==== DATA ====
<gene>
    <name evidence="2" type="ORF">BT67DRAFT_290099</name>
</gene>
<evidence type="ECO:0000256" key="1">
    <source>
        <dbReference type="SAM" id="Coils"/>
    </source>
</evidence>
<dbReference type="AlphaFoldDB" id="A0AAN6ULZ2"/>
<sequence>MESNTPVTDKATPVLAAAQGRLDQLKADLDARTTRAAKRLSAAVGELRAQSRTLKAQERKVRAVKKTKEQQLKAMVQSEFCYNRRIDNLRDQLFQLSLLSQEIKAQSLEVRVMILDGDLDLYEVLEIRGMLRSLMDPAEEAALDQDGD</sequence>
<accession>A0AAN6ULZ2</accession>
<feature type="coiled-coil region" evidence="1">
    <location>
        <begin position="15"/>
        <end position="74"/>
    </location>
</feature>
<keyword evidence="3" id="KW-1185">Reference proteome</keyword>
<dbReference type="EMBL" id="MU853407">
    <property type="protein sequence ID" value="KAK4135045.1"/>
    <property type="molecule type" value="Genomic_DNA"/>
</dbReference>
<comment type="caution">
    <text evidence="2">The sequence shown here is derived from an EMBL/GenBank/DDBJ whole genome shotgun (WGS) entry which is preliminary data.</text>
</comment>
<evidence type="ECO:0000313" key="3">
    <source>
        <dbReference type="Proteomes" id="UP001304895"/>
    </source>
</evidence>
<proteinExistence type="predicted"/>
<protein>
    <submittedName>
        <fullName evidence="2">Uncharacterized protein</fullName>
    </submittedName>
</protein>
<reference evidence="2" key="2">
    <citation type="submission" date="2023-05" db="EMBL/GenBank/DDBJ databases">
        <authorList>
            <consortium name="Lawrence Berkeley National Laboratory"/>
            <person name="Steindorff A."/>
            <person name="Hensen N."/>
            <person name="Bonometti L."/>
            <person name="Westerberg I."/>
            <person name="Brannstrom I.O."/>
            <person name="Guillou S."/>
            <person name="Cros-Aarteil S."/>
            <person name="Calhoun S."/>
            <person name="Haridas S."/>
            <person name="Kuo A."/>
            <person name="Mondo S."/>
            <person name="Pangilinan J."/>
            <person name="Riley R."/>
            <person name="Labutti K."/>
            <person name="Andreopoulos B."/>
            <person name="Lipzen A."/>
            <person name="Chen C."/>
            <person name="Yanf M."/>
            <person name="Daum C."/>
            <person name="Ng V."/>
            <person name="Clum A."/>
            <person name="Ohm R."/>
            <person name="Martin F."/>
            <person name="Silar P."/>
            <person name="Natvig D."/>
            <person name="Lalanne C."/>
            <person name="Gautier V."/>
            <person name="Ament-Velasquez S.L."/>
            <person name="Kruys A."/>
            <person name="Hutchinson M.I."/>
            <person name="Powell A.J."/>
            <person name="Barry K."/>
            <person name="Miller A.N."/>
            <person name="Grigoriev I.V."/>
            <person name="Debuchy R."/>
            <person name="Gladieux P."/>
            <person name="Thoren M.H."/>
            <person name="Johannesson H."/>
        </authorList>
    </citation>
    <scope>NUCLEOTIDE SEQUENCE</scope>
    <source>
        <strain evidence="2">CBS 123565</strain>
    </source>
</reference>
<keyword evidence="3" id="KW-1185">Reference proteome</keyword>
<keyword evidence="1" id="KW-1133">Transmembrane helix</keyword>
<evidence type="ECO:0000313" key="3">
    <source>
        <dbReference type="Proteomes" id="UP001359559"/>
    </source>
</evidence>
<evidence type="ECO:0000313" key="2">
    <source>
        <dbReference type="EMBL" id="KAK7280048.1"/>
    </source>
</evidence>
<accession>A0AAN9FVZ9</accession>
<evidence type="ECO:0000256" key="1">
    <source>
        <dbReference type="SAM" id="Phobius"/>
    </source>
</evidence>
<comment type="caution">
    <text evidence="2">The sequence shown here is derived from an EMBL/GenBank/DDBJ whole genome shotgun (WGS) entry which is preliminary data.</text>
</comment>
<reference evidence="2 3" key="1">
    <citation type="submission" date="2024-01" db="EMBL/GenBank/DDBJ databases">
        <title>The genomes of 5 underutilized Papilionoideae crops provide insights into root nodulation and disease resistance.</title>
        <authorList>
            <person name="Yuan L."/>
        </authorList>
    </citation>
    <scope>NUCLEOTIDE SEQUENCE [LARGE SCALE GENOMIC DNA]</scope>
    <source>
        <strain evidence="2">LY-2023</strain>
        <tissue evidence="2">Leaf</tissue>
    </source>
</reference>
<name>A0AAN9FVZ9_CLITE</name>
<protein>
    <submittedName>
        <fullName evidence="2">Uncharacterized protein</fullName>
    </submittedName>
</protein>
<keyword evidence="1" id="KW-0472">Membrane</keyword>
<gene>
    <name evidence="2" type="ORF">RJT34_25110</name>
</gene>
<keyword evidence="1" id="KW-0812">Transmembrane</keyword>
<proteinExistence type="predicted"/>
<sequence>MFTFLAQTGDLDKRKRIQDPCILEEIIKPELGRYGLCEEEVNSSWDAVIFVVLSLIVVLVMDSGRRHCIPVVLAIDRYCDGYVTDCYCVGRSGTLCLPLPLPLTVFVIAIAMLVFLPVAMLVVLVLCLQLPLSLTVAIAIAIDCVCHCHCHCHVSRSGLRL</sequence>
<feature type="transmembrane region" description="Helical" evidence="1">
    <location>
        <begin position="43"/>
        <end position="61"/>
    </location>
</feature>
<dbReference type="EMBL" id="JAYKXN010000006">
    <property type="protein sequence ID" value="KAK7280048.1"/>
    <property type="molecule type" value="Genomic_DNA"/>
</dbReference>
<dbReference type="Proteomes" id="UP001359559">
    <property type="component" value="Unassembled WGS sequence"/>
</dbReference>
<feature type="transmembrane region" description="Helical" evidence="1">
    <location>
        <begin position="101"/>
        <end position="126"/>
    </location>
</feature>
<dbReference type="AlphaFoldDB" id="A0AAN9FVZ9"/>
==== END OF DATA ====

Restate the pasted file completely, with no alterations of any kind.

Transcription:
<gene>
    <name evidence="2" type="ORF">BT67DRAFT_290099</name>
</gene>
<evidence type="ECO:0000256" key="1">
    <source>
        <dbReference type="SAM" id="Coils"/>
    </source>
</evidence>
<dbReference type="AlphaFoldDB" id="A0AAN6ULZ2"/>
<sequence>MESNTPVTDKATPVLAAAQGRLDQLKADLDARTTRAAKRLSAAVGELRAQSRTLKAQERKVRAVKKTKEQQLKAMVQSEFCYNRRIDNLRDQLFQLSLLSQEIKAQSLEVRVMILDGDLDLYEVLEIRGMLRSLMDPAEEAALDQDGD</sequence>
<accession>A0AAN6ULZ2</accession>
<feature type="coiled-coil region" evidence="1">
    <location>
        <begin position="15"/>
        <end position="74"/>
    </location>
</feature>
<keyword evidence="3" id="KW-1185">Reference proteome</keyword>
<dbReference type="EMBL" id="MU853407">
    <property type="protein sequence ID" value="KAK4135045.1"/>
    <property type="molecule type" value="Genomic_DNA"/>
</dbReference>
<comment type="caution">
    <text evidence="2">The sequence shown here is derived from an EMBL/GenBank/DDBJ whole genome shotgun (WGS) entry which is preliminary data.</text>
</comment>
<evidence type="ECO:0000313" key="3">
    <source>
        <dbReference type="Proteomes" id="UP001304895"/>
    </source>
</evidence>
<proteinExistence type="predicted"/>
<protein>
    <submittedName>
        <fullName evidence="2">Uncharacterized protein</fullName>
    </submittedName>
</protein>
<reference evidence="2" key="2">
    <citation type="submission" date="2023-05" db="EMBL/GenBank/DDBJ databases">
        <authorList>
            <consortium name="Lawrence Berkeley National Laboratory"/>
            <person name="Steindorff A."/>
            <person name="Hensen N."/>
            <person name="Bonometti L."/>
            <person name="Westerberg I."/>
            <person name="Brannstrom I.O."/>
            <person name="Guillou S."/>
            <person name="Cros-Aarteil S."/>
            <person name="Calhoun S."/>
            <person name="Haridas S."/>
            <person name="Kuo A."/>
            <person name="Mondo S."/>
            <person name="Pangilinan J."/>
            <person name="Riley R."/>
            <person name="Labutti K."/>
            <person name="Andreopoulos B."/>
            <person name="Lipzen A."/>
            <person name="Chen C."/>
            <person name="Yanf M."/>
            <person name="Daum C."/>
            <person name="Ng V."/>
            <person name="Clum A."/>
            <person name="Ohm R."/>
            <person name="Martin F."/>
            <person name="Silar P."/>
            <person name="Natvig D."/>
            <person name="Lalanne C."/>
            <person name="Gautier V."/>
            <person name="Ament-Velasquez S.L."/>
            <person name="Kruys A."/>
            <person name="Hutchinson M.I."/>
            <person name="Powell A.J."/>
            <person name="Barry K."/>
            <person name="Miller A.N."/>
            <person name="Grigoriev I.V."/>
            <person name="Debuchy R."/>
            <person name="Gladieux P."/>
            <person name="Thoren M.H."/>
            <person name="Johannesson H."/>
        </authorList>
    </citation>
    <scope>NUCLEOTIDE SEQUENCE</scope>
    <source>
        <strain evidence="2">CBS 123565</strain>
    </source>
</reference>
<keyword evidence="3" id="KW-1185">Reference proteome</keyword>
<keyword evidence="1" id="KW-1133">Transmembrane helix</keyword>
<evidence type="ECO:0000313" key="3">
    <source>
        <dbReference type="Proteomes" id="UP001359559"/>
    </source>
</evidence>
<evidence type="ECO:0000313" key="2">
    <source>
        <dbReference type="EMBL" id="KAK7280048.1"/>
    </source>
</evidence>
<accession>A0AAN9FVZ9</accession>
<evidence type="ECO:0000256" key="1">
    <source>
        <dbReference type="SAM" id="Phobius"/>
    </source>
</evidence>
<comment type="caution">
    <text evidence="2">The sequence shown here is derived from an EMBL/GenBank/DDBJ whole genome shotgun (WGS) entry which is preliminary data.</text>
</comment>
<reference evidence="2 3" key="1">
    <citation type="submission" date="2024-01" db="EMBL/GenBank/DDBJ databases">
        <title>The genomes of 5 underutilized Papilionoideae crops provide insights into root nodulation and disease resistance.</title>
        <authorList>
            <person name="Yuan L."/>
        </authorList>
    </citation>
    <scope>NUCLEOTIDE SEQUENCE [LARGE SCALE GENOMIC DNA]</scope>
    <source>
        <strain evidence="2">LY-2023</strain>
        <tissue evidence="2">Leaf</tissue>
    </source>
</reference>
<name>A0AAN9FVZ9_CLITE</name>
<protein>
    <submittedName>
        <fullName evidence="2">Uncharacterized protein</fullName>
    </submittedName>
</protein>
<keyword evidence="1" id="KW-0472">Membrane</keyword>
<gene>
    <name evidence="2" type="ORF">RJT34_25110</name>
</gene>
<keyword evidence="1" id="KW-0812">Transmembrane</keyword>
<proteinExistence type="predicted"/>
<sequence>MFTFLAQTGDLDKRKRIQDPCILEEIIKPELGRYGLCEEEVNSSWDAVIFVVLSLIVVLVMDSGRRHCIPVVLAIDRYCDGYVTDCYCVGRSGTLCLPLPLPLTVFVIAIAMLVFLPVAMLVVLVLCLQLPLSLTVAIAIAIDCVCHCHCHCHVSRSGLRL</sequence>
<feature type="transmembrane region" description="Helical" evidence="1">
    <location>
        <begin position="43"/>
        <end position="61"/>
    </location>
</feature>
<dbReference type="EMBL" id="JAYKXN010000006">
    <property type="protein sequence ID" value="KAK7280048.1"/>
    <property type="molecule type" value="Genomic_DNA"/>
</dbReference>
<dbReference type="Proteomes" id="UP001359559">
    <property type="component" value="Unassembled WGS sequence"/>
</dbReference>
<feature type="transmembrane region" description="Helical" evidence="1">
    <location>
        <begin position="101"/>
        <end position="126"/>
    </location>
</feature>
<dbReference type="AlphaFoldDB" id="A0AAN9FVZ9"/>